A number of you have written me saying that I sent you a letter advocating the boycotting of FUS because Michael Novak was there. Well..uh...I didn't. If you really want to know, I received this letter, and was writing a response to it that I am planning to post soon. But somehow Blogspot.con sent out the letter to everyone on my mailing list. So it's not from me. In fact, it is the exact opposite of what I believe. (and no, Regina, it ain't from Matt either. His writing would be smoother - although his ideas, perhaps, would be only slightly more refined :) )

Tuesday, May 12, 2009

As long as I'm recomending blogs...

This is pretty much the funniest thing ever. If you don't check it out, you're like Dominic.

Excellent post by Matt Fish.

My old friend Matt Fish has got a blog.
Now, I often find him infuriatingly shortsighted, pedantic, and full of false premises (as well as being rather ugly) but the fact remains that he is a good and thoughtful guy, as well as a superb writer. So I highly recommend this recent post of his.

Sunday, May 10, 2009

How to write a novel (Squirrels are involved).

It is with great pride and trepidation that I announce the release of JOHN PAUL 2 HIGH Book 2!
Now, I didn't write this book. However, I did write JOHN PAUL 2 HIGH book 1. Confused? Check here for an explanation.
It occurred to me that many people might want to know how it is that you write a novel. Let me offer a simple example.
First, you make a character. For example: a girl called Katie.
Next, you got to make the character interesting, 'cause no one wants to read about a boring person. So....let's say that Katie obsession! An obsession with....squirrels!
Finally, you have to create a conflict! So...let's say that Katie is angry. Yeah. She's angry with her fiance, who is too busy posting things to his blog to work on John Paul 2 High Book 3. Which he is supposed to be doing. Right now. we have what we in the writing field call a CONFLICT. Then you take this conflict and run with it, and see what happens!
Katie stalked up and down the sidewalk, full of dark thoughts. "Squirrels..." she murmered, not noticing the alarmed looks of her fellow pedestrians. "Yes, squirrels will do nicely."
She headed for the nearby woods. Once she was deep in the forest, she took out a whistle - a hand-carved instrument on which she had spend months of testing and experimentation. With a wild gleam in her eye, she blew it. The note that issued from the whistle could not be heard by human ears...but the squirrels heard it. And they came, their small dark claws clicking on the trunks of trees. One by one, they came, quicker and quicker, until the combined weight of their small bodies weighed down the overhanging branches, and hundreds of small, dark eyes stared down, fixed upon the dark-haired woman, their summoner and master.
Katie looked upon her bushy-tailed minions, and laughed triumphantly. "Come, my pets!" she screeched. "Vengeance called! Go, and punish him!!!"
The squirrels chattered madly and rushed away like a black swarm, seeking the object of their mistress's hate. And Katie watched them go, with a satisfied smile on her face. "Soon...he will learn..." she whispered. "Soon..."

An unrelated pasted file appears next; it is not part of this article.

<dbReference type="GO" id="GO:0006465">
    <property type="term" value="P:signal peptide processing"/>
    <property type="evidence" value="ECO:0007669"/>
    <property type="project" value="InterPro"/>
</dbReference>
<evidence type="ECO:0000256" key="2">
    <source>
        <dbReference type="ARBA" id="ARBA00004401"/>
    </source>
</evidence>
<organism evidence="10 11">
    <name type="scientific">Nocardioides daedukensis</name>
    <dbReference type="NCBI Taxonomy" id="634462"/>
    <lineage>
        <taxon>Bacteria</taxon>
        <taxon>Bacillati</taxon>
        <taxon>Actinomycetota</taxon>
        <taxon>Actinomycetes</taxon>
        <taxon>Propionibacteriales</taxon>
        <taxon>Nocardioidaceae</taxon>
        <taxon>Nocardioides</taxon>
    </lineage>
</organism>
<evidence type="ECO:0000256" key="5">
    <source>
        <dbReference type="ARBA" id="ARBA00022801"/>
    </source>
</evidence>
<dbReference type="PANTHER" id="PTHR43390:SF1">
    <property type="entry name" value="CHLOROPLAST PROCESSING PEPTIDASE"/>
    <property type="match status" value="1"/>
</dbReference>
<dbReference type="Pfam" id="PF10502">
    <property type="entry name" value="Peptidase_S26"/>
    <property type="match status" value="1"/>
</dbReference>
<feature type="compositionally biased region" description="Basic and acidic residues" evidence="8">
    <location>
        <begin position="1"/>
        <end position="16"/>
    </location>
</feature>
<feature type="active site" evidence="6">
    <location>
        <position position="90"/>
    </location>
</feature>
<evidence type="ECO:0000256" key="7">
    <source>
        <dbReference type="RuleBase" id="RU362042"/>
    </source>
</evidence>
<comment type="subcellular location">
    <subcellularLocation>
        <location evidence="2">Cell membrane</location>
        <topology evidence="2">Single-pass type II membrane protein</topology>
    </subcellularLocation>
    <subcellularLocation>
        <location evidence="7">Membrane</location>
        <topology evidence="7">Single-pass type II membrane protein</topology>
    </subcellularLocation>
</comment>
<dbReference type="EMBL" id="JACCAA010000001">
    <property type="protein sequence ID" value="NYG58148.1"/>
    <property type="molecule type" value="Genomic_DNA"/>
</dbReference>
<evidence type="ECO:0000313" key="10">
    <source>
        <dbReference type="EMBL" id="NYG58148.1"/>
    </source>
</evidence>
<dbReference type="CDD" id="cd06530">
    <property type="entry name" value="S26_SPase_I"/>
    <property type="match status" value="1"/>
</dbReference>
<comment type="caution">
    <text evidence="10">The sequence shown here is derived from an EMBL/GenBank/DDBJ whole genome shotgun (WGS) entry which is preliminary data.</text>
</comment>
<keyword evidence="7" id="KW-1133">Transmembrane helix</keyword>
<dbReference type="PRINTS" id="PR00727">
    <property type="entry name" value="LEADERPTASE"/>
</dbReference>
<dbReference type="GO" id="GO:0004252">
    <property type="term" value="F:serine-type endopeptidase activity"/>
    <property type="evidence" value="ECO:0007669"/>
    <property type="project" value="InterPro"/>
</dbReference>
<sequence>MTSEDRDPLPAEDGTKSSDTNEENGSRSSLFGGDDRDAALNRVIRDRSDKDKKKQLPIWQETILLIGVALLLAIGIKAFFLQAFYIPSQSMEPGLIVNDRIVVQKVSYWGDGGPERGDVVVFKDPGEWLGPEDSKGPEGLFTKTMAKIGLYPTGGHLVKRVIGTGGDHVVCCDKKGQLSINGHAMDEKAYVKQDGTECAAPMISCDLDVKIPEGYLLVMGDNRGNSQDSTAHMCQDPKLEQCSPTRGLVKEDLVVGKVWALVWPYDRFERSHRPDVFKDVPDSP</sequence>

See? It's easy? Any questions, class?

Apparently, there's TOO MUCH PURITY in America.

So I was at my local B&N and this book jumped out at me. The Purity Myth: How America's obsession with Virginity is hurting Young Women by Jessica Valenti. Certainly a provocotive title, of course, so I decided to take a look inside to see if there was anything interesting.
Sadly, no. While Valenti is a decent writer (and apparently a bit of big name, being the founder of, there didn't seem to be anything here that will convince the opposition.

The Purity Myth is an angry book. Valenti opens with the story of her own loss of virginity - and immediately expresses anger that anyone would judge her or ascribe any meaning to the act at all:
"I was once that teenage girl struggling with the meaning behind sexuality, and how my own virginity, or lack thereof, reflected whether or not I was a good person. I was the cruelly labeled slut, the burgeoning feminist who knew there was something highly wrong with a world that could peg me as a bad person for sleeping with a high school boyfriend while ignoring my good heart, sense of humor, and intelligence."

Valenti follows with what is a fairly straightforward on all the usual targets, a basic rehashing of any women's studies course - the attack on patriarchy, the assertion that gender roles are artificial, the attack on "manliness," etc. But what most sticks out to my skimming of the book was Valenti's fury, and even hatred, of the abstinence movement. Of course, Valenti asserts that this movement springs wholly from the sinister machinations of right wing religious nutjobs - but occasionally some of the anger leaks out to the girls themselves who happen to think, unlike Valenti, that the sexual act is something more than a "healthy expression" (to use Valenti's words). At one point, she sneers that "Facebook is peppered with purity groups that exist to support girls trying to 'save it'". Who started those groups, I wonder? Were they all pastors and Republican operatives? Or perhaps, just perhaps, they are started by young women who don't have a deeper appreciation of sexuality than Valenti seems capable of?